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5 Real Reasons Why You Are Not Getting Hired

If you’ve been looking for a job for what feels like forever, it would probably be helpful to take a step back and try to figure out what you’re doing wrong. It can be hard to admit that we’re not trying our hardest, but if you don’t want to spend the rest of your life on your parents’ couch, it’s in your best interest to address what’s keeping you from getting hired.

However, there are many other reasons that people remain unemployed that could easily be fixed.

Let’s take a look at some common reasons you’re not getting hired

1. YOU’RE NOT SELLING YOURSELF WELL ENOUGH

If there was ever a time to sell yourself, it’s during a job search. You’re selling yourself short by not showing off all of your qualifications.

Share your skills and accomplishments with confidence, but make sure not to brag. There’s a fine line between confidence and arrogance, so make sure to always be humble. Coming off as a jerk won’t get you very far, and no one wants to listen to someone humblebrag.

If there was ever a time to sell yourself, it’s during a job search. You’re selling yourself short by not showing off all of your qualifications.

Share your skills and accomplishments with confidence, but make sure not to brag. There’s a fine line between confidence and arrogance, so make sure to always be humble. Coming off as a jerk won’t get you very far, and no one wants to listen to someone humblebrag.

2. YOU’RE OVERQUALIFIED OR UNDERQUALIFIED FOR THE JOBS YOU’RE APPLYING FOR

This one can be a huge issue for people who are always on the hunt for a job. Maybe you’re consistently applying for your dream job even though you don’t have the required qualifications, or you’re desperate for any job possible that you’re willing to take anything, even if it’s well below your level of experience.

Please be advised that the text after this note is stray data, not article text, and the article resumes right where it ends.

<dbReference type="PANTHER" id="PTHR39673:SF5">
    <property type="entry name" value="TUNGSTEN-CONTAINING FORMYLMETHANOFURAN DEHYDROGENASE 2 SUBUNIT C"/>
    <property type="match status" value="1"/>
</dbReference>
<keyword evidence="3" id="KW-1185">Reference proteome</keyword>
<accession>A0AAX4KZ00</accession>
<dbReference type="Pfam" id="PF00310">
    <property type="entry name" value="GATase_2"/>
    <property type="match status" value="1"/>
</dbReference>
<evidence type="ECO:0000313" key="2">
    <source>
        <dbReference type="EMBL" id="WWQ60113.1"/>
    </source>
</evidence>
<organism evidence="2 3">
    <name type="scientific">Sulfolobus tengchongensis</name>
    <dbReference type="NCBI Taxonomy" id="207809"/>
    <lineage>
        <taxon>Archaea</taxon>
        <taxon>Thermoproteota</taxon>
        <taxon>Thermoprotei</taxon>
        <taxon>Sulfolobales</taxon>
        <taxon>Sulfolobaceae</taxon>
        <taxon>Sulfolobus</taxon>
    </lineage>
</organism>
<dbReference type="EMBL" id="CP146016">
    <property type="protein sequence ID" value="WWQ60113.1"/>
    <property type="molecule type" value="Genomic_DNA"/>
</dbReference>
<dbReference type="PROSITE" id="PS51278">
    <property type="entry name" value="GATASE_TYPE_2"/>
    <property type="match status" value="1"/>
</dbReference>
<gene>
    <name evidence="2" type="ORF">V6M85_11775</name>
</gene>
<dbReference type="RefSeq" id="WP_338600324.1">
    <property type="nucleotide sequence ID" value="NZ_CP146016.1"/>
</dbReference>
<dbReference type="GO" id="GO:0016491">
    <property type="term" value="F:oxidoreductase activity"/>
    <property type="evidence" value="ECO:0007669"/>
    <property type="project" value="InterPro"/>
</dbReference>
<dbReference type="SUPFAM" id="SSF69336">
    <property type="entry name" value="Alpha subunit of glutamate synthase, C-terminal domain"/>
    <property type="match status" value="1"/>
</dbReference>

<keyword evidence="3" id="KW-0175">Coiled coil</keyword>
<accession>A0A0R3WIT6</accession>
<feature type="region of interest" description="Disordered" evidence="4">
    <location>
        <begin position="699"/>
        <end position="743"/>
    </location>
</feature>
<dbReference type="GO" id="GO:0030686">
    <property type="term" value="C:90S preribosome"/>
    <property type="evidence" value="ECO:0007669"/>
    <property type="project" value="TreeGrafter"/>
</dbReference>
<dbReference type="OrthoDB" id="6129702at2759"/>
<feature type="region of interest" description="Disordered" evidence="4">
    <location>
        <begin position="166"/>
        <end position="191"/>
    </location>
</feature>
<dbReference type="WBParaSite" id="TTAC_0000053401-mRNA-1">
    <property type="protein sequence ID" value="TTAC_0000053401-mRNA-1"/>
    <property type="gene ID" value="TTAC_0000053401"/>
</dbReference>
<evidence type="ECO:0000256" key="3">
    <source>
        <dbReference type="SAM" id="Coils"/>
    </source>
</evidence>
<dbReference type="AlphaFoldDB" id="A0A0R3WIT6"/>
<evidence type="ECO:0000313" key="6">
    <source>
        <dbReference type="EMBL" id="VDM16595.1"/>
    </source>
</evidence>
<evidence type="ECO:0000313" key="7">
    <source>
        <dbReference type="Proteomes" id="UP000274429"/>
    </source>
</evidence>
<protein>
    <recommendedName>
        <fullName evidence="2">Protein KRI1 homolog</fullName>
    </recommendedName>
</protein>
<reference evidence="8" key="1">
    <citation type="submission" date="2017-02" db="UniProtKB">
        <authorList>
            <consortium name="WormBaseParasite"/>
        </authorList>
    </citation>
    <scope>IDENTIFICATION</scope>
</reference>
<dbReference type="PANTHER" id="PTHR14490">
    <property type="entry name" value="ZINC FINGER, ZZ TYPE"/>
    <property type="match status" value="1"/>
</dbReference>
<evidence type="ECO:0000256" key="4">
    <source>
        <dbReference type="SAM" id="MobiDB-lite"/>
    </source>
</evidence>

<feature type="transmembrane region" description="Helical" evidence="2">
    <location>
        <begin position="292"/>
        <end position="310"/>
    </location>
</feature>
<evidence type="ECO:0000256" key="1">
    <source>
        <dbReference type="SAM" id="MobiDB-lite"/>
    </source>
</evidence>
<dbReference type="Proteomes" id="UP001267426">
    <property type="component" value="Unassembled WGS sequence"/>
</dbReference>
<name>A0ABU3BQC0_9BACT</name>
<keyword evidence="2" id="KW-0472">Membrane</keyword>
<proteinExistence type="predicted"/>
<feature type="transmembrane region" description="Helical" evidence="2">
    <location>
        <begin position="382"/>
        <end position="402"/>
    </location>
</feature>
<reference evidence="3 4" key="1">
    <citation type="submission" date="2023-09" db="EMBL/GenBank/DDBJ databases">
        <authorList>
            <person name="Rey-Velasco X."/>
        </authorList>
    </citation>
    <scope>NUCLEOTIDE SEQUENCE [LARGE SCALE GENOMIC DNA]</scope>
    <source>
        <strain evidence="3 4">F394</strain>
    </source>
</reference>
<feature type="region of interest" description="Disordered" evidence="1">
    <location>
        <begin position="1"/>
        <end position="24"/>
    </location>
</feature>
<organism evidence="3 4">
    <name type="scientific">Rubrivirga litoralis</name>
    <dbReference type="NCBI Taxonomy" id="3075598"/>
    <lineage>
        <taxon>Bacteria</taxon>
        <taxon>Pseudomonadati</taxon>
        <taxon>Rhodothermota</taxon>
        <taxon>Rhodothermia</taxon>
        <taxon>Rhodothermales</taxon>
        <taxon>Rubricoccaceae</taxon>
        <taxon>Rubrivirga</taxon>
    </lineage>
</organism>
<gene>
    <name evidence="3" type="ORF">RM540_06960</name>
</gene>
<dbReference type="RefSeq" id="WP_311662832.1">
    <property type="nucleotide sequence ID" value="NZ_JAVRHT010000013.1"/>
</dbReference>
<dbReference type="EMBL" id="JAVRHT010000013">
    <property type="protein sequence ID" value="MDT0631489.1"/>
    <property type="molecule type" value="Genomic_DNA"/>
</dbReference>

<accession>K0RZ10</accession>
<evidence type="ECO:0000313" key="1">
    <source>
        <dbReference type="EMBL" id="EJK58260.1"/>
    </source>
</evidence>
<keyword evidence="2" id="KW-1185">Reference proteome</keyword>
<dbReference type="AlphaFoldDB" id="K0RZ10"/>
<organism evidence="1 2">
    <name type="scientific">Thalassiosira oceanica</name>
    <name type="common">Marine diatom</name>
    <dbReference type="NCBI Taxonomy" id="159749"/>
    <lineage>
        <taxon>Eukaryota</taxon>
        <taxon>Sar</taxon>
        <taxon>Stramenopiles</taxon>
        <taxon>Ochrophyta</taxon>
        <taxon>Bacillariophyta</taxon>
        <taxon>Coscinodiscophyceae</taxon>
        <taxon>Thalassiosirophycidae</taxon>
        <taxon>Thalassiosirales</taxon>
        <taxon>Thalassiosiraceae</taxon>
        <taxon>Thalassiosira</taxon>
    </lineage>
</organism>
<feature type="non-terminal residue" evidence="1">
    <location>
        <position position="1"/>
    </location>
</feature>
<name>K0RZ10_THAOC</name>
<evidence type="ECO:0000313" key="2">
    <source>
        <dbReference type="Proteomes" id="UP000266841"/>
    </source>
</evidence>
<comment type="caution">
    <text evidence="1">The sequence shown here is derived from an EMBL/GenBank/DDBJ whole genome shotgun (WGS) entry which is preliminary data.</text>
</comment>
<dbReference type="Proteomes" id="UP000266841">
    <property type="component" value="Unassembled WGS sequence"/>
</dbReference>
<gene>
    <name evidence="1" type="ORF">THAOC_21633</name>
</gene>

Ask yourself if you’re aiming too high or low. Expectation is the root of disappointment, so make sure to adjust yours accordingly.

  • Not differentiating themselves from other candidates or showcasing their specific strengths for the particular position.
  • Not showing interest or enthusiasm for the role.
  • Not preparing for the interview–it’s obvious to employers.
  • Not demonstrating that they’ve researched the employer before an interview.
  • Not asking questions during the interview, or asking questions that are way too easy or obviously answered by research. Employers want more specific questions that show you’re thinking deeply about the role.

3. YOU’RE JUST NOT VERY LIKABLE

Even if you’re the most qualified person for the job, you won’t get hired if your interviewer just straight up doesn’t like you. To make the best impression possible you should:

  • Smile often, and when appropriate — if the interviewer tells you part of the job is going to be delivering bad news to people, don’t laugh and say “HOORAY!”
  • Be a good listener and don’t interrupt or dominate the conversation.
  • Ask thoughtful questions.
  • Don’t brag about how awesome you are.
  • Be expressive and use open body language, but remember to be appropriate — no need for middle fingers or profanity here.

4. YOU’RE GIVING OFF THE WRONG IMPRESSION

During your interview, you should do everything you can to impress employers. Doing any of these could leave a bad impression on interviewers:

  • Arriving late — This is a great way to make employers not like you immediately! If you really don’t want to get hired at all, then you should totally arrive late.
  • Dressing inappropriately — No belly button rings or cargo pants, please.
  • Being too sarcastic — Yes, sarcasm is one of the great joys of life, but this just isn’t the time.
  • Asking about salary at an inappropriate time — Save it for when the employer brings it up.
  • Not showing any personality — Remember, you won’t get a job if the interviewer doesn’t even remember who you are.
  • Being bored or disinterested — If you’re going to act like this, you should save everyone some time and just not go to the interview at all.

5. YOU COME OFF AS DESPERATE

Sometimes you just have to reel it in. In some cases, honesty isn’t the best policy — there’s really no need to gush about how this is your dream job, or complain about how much you hate your current job and would do anything to leave.

If you make it seem like the interviewer would be doing you a huge favor by hiring you, they’ll probably go with someone who seems less desperate and more willing to benefit the company rather than themselves.

Instead, talk about what interested you about the company and how they would benefit from hiring you. For everything you mention about why you like the company, be sure to mention one way that you would be able to help them grow or succeed in that area.

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